Suddenly, her words sunk in and I said “Ok… Let’s do it. But first, I need to fulfill a promise to someone else that didn’t know me but was bold enough to show up and speak truth to me when I needed it.  They showed up at my door to give me words of wisdom and gifts to encourage me, but when they asked for a picture I denied them because I was simply too embarrassed about still being bruised and puffy. But today I’ve got their t-shirt on and I want a photo with you. May I just set my walker aside for a moment? I’ll lean against the wall and promise not to fall.

She gave me a joking eye-roll, but finally allowed it.

In that moment, I realized that God knew what He was doing all along when he led my heart back to this little town…  The love and grace I’ve been given here can’t hold a flame to any shiny monument.  And those quietly confident people I’ve met? They’re exactly the type of characters needed to help me walk through this chapter of life.

– Holly


p.s. – There’s only one day left to buy a cute t-shirt (click here!) and help raise money for researching rare medical genetic disorders.  (We’ve raised almost $1000 so far!)  Spread the love while spreading the message that we’re all capable of writing our own stories.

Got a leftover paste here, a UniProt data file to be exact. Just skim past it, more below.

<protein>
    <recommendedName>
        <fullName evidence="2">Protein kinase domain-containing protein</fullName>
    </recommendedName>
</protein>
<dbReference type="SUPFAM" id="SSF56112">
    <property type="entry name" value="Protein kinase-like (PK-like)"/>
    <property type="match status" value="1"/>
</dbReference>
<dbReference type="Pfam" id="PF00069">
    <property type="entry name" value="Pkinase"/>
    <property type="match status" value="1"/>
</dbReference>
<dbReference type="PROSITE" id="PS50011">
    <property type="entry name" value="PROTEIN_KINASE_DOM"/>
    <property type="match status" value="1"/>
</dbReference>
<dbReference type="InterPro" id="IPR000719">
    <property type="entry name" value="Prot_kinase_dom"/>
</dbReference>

It wasn’t very far – ten to fifteen feet at the most.  I could probably get there, but instead I froze.

A few hours earlier I’d walked unassisted to the kitchen to grab a banana and found myself reflexively stopping to clean up the counter.  The simple act of wiping up kid crud made me feel normal again.   But then the swelling returned and with it the tingling…  Then the weakness…  I tried to call for help, but the vibrating cushion let me know that the receiving phone was wedged into the couch and nobody would respond.  I was alone and unable to reach for the sturdy walker I’d grown to loathe.

A month ago I never would have imagined I’d find myself stuck on the couch, staring across the room at an assistive device. My vision blurred and hands trembled from the aggressive doses of medicines coursing through my body to control the inflammation compressing my spinal cord.  As I moved my legs over the side of the couch, I stared at the floor and fought back tears.

“Is this what my life is going to be like? When will this end? How much longer will I have to take these medicines that make my heart race and face swell?  Will I ever surf again?  How am I going to manage transitioning to work when I can’t sit up for more than a few minutes? What if I become too weak to walk and people see? Will they judge me? Will it scar my children to see their mother like this?”